Jeff Prucher, author of Brave New Words: The Oxford Dictionary of Science Fiction was recently honored with a Hugo Award. Below are his thoughts on the honor.
Brave New Words: The Oxford Dictionary of Science Fiction recently won the Hugo Award for Best Related Book. This is an enormous honor for me, and for Oxford as well. Now, winning an award is a lot of fun, because everyone who knows you (and even some people who don’t) is happy for you, but mixed in amongst the congratulatory remarks were a number of comments like “Congratulations! And, um, what’s a Hugo?” (And they were presumably too polite to add, “and book related to what?”) Briefly, the Hugo Awards are the most prestigious of the many, many awards given for achievements in science fiction and fantasy. The awards are voted on by the members of each year’s World Science Fiction Convention. Significantly for me, it is also one of the very few science fiction awards with a category for non-fiction. Or sort of a category for non-fiction, anyway. The official definition of “Best Related Book” says:
Any work whose subject is related to the field of science fiction, fantasy, or fandom, appearing for the first time in book form during the previous calendar year, and which is either non-fiction or, if fictional, is noteworthy primarily for aspects other than the fictional text.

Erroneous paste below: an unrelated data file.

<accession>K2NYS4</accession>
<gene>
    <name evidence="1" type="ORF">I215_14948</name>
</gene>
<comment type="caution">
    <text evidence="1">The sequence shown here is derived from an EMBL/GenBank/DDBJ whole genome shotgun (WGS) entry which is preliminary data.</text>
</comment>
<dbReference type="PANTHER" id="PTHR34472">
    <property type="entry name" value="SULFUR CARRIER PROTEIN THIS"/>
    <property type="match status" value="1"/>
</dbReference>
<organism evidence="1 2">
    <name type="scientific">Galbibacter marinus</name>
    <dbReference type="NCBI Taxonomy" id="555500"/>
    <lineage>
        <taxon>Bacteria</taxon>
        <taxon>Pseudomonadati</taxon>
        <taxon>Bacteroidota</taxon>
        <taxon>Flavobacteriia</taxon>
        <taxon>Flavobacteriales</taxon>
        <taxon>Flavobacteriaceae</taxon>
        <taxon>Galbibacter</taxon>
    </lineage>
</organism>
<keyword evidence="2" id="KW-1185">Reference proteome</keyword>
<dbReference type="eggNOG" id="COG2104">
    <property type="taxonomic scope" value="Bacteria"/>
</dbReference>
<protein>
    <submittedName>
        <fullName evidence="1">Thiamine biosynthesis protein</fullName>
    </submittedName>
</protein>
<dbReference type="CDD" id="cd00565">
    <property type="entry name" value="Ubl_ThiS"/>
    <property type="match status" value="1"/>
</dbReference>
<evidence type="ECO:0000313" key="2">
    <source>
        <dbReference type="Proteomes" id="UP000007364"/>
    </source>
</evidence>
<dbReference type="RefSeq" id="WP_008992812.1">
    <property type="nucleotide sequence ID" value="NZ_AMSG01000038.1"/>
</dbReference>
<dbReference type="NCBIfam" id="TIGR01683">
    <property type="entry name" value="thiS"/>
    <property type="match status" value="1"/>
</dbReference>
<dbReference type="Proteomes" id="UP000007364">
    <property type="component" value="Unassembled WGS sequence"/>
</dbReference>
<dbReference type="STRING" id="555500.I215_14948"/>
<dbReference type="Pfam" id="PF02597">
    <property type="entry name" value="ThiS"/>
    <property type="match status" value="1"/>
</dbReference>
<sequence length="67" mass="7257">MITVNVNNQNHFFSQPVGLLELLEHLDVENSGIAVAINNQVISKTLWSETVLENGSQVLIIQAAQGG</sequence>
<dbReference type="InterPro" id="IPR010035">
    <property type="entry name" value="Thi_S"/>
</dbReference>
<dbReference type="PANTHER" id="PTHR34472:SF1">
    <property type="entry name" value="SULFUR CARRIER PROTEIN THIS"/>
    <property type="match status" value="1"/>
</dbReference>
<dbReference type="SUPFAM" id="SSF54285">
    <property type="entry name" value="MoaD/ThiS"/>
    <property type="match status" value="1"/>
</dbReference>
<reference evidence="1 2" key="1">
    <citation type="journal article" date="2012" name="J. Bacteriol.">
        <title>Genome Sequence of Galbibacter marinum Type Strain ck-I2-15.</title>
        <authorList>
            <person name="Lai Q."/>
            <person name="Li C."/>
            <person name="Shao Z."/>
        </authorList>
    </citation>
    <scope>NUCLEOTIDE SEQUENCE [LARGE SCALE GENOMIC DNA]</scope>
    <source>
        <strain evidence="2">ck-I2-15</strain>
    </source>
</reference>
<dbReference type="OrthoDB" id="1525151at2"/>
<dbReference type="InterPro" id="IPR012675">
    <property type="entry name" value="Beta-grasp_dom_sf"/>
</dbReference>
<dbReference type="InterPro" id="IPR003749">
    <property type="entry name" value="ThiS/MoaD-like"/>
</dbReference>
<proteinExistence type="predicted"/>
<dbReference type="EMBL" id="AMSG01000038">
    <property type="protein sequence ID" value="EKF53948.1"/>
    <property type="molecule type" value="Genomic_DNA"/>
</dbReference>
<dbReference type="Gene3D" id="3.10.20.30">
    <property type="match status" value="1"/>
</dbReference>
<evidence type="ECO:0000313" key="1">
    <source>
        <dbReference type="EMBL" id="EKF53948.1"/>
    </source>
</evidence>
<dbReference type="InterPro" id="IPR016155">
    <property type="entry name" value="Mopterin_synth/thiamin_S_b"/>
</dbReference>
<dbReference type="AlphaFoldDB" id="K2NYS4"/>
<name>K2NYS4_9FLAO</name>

This, then, is an award for non-fiction books (which in practice includes art books), plus possibly some other stuff. (The “other stuff” this year was the beautiful wordless graphic novel The Arrival by Shaun Tan.) So nominees are judged against, not only books in their own genre (be it art, criticism, reference, biography, or whatever), but also against books in several other genres, making it a sometimes difficult choice for voters, but in some ways that much more of an accolade. (In fact, the award was formerly known as Best Non-fiction Book, and did not include the final “if fictional” clause; no fictional works, however, have won since the change was made. There is also a proposal to change the award to Best Related Work, to allow on-line publications to be eligible.)
I’ll conclude with a version of the short acceptance speech I wrote: Brave New Words was a labor of love, but it would not have been remotely possible without the contributions of literally hundreds of fans, and I would like to thank them for all their time and effort.